An Agent’s Perspective

I reached out to local Birmingham real estate agent Collier Swecker to get his take on the matter. I have interviewed Collier in the past where he discussed the importance of pre-listing appraisals. I was interested in hearing his take on this new concern.

Collier has been an agent for quite some time and also has a law background. This allows him to look at the situation from both perspectives.

Collier commented that he believes that “agents should always present the option of an appraisal to any buyer who is attempting to purchase a home even when it is not required by the lender”.

He adds, “I think that the agent could have liability if they knowingly and pro-actively encourage the buyer to purchase the property without providing guidance as to the current market value of the home. An agent’s core responsibility is to look out for the best interest of the buyer and if a similarly situated agent would “reasonably” know that the sale price is a lot higher than the current market value AND that agent did not disclose that fact to the buyer then I believe that the agent has committed negligent malpractice. Always recommend an appraisal”.

He recommends that agents should ALWAYS encourage their buyers to get an appraisal, in writing, in situations where it is clear that a buyer is overpaying for a home. However, an appraisal may not be necessary if the value is clearly in line with the market, ie not overpriced, which can be determined by a thorough CMA.

Collier and I have similar philosophies in this matter. If an agent has done their homework by completing a CMA and the contract price is in line with the market then it should be fine to forgo the appraisal. If however there is some confusion in how the contract price and market value match up then an appraisal should be performed.

I believe that the value of an appraisal far outweighs the cost. It would be much better to get an appraisal and have the assurance that you are not overpaying rather than find out later when it is too late.


If you have any questions about how to navigate through the home buying process when the lender says that no appraisal is needed, feel free to contact me or leave a message below. I’ll answer any questions you have with no obligation. As always, thanks for reading.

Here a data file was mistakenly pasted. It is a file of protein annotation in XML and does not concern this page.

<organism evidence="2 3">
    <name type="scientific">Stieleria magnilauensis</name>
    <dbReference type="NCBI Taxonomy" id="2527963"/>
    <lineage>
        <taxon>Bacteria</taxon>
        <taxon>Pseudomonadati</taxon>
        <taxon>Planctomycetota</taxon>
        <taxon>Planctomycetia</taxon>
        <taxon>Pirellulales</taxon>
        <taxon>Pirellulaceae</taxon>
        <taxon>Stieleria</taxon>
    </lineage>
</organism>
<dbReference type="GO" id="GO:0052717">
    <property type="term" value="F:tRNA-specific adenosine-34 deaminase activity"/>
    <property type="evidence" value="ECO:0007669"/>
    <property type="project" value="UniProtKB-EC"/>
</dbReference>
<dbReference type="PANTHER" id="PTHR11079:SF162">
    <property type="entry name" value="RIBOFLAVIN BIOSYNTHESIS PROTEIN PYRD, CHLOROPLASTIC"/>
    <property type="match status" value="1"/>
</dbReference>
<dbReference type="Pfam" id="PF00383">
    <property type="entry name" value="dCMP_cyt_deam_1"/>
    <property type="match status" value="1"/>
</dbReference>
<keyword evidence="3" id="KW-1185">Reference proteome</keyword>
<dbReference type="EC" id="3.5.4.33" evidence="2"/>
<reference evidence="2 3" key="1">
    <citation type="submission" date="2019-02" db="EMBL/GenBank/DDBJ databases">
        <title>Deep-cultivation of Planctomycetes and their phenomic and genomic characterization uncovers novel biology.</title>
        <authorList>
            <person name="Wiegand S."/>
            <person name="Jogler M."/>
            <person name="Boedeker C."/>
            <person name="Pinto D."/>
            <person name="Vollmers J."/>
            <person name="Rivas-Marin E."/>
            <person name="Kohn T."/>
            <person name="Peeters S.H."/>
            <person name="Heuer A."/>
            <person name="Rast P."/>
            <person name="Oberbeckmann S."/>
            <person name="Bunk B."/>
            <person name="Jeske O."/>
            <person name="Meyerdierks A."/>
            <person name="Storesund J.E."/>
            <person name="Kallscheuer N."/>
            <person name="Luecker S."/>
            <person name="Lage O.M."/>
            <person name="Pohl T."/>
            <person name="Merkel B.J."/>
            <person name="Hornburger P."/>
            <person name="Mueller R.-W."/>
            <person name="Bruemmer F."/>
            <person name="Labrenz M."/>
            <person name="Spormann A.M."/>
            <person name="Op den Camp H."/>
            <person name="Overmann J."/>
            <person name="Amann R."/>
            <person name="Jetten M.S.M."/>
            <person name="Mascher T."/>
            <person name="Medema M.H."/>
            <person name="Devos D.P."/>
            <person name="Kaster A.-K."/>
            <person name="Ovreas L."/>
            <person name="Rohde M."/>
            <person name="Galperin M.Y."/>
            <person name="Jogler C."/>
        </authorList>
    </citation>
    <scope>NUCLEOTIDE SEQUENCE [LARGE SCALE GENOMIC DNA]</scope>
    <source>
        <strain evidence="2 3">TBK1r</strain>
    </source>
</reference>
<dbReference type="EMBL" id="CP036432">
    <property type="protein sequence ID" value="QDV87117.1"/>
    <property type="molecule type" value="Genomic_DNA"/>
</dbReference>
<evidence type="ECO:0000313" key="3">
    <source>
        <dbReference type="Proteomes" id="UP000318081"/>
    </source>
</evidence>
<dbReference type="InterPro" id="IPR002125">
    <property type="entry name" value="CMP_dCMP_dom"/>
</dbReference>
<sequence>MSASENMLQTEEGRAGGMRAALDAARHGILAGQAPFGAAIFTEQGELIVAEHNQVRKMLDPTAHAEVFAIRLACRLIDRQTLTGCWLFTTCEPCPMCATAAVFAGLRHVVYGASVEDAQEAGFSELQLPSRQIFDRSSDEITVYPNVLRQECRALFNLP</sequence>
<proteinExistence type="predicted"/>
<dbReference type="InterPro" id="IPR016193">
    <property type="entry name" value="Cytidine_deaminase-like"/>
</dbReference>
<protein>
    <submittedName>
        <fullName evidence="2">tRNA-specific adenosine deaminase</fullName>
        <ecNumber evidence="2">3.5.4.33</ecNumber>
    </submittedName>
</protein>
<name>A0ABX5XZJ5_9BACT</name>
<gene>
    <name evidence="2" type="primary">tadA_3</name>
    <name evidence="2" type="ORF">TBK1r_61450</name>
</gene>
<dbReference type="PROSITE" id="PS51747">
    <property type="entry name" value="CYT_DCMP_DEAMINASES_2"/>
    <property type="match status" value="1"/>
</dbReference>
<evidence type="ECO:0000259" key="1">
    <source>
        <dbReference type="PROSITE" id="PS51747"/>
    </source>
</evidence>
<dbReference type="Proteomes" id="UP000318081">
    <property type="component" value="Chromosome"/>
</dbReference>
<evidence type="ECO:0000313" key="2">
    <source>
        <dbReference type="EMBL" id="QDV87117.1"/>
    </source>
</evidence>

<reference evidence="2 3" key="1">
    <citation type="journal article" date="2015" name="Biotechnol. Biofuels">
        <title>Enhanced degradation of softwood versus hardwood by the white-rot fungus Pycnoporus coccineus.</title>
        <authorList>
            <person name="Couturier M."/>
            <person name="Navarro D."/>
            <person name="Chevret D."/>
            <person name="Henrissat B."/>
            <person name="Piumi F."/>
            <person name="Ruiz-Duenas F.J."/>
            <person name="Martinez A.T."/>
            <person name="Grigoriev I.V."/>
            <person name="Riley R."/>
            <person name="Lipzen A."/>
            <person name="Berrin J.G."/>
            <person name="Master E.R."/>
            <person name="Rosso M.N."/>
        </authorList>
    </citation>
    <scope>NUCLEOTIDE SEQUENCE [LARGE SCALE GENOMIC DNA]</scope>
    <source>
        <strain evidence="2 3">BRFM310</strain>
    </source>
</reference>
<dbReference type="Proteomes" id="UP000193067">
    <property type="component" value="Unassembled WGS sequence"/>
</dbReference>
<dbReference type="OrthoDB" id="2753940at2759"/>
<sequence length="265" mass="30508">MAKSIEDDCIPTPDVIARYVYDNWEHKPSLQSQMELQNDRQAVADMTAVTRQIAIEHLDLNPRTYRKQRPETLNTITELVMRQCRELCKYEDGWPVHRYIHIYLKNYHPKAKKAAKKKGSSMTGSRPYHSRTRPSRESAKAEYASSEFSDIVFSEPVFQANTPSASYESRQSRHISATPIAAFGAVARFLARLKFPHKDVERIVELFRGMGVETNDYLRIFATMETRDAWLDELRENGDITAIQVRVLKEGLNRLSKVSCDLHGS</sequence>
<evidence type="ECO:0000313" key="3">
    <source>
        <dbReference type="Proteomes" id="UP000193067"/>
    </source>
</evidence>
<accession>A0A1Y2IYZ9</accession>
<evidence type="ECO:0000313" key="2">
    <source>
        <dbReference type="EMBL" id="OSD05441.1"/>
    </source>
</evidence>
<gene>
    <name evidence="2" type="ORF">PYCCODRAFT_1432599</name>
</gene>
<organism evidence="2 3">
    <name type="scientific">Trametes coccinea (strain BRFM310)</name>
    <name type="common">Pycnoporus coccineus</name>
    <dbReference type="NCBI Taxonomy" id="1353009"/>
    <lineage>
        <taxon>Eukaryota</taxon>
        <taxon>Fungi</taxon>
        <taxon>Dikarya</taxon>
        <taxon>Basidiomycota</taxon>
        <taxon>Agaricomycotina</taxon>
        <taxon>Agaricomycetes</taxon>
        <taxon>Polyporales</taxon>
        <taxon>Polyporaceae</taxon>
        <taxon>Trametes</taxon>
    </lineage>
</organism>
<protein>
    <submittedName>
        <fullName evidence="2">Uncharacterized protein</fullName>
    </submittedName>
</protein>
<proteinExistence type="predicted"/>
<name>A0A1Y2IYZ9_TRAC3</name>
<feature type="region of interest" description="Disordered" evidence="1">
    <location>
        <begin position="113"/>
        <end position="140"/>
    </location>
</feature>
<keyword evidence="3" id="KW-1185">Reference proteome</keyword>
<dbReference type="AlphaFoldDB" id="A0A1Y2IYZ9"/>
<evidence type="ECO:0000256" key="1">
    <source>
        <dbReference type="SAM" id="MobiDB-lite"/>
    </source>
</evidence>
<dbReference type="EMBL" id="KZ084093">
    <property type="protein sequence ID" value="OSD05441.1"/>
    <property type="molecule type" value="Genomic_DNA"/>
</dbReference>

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  1. What about new construction cash purchases directly from the builder? Do you think agents should recommend an appraisal?

    • I think this would be a similar situation where an appraisal would be good. The main thing the buyer wants to make sure of is that the home is worth what they are paying. I am familiar with one neighborhood with new construction where a new home has sat on the market for quite some time. The only thing I can think of for it not selling is the price. If a buyer purchases this home from the builder at the current price I think it would be overpriced due to the fact that it is not moving because everything else is fine home. If they get an appraisal it would help them to determine what the home is really worth.

  2. Another great one Tom. I totally agree with all stated here. I have told Agents to recommend appraisals with PIW and Cash deals and I would only go one step further…If they recommend and the buyer declines, DOCUMENT their files accordingly. That way they are covered. They did their job and the buyer declined.

    Thanks again.

    • Good point, Mary, about the documentation. I think you can go a little too far when trying to save money, especially with the appraisal. What is the old saying penny wise and pound foolish?

  3. This is a huge issue Tom. I was just talking to some agent friends the other day about liability when it comes to measuring homes for “hybrid” appraisals too. I told them I’m not aware of any E&O company that covers this service for appraisers, so unless the hybrid company covers them, it’s huge to be out there measuring the property and being the “eyes of the appraiser” so to speak.

    • Yeah, I agree, Ryan, and it’ll be fun as they say “until someone gets hurt”. This is a problem waiting to happen and I guess we won’t know the ramifications until we get a little further down the road.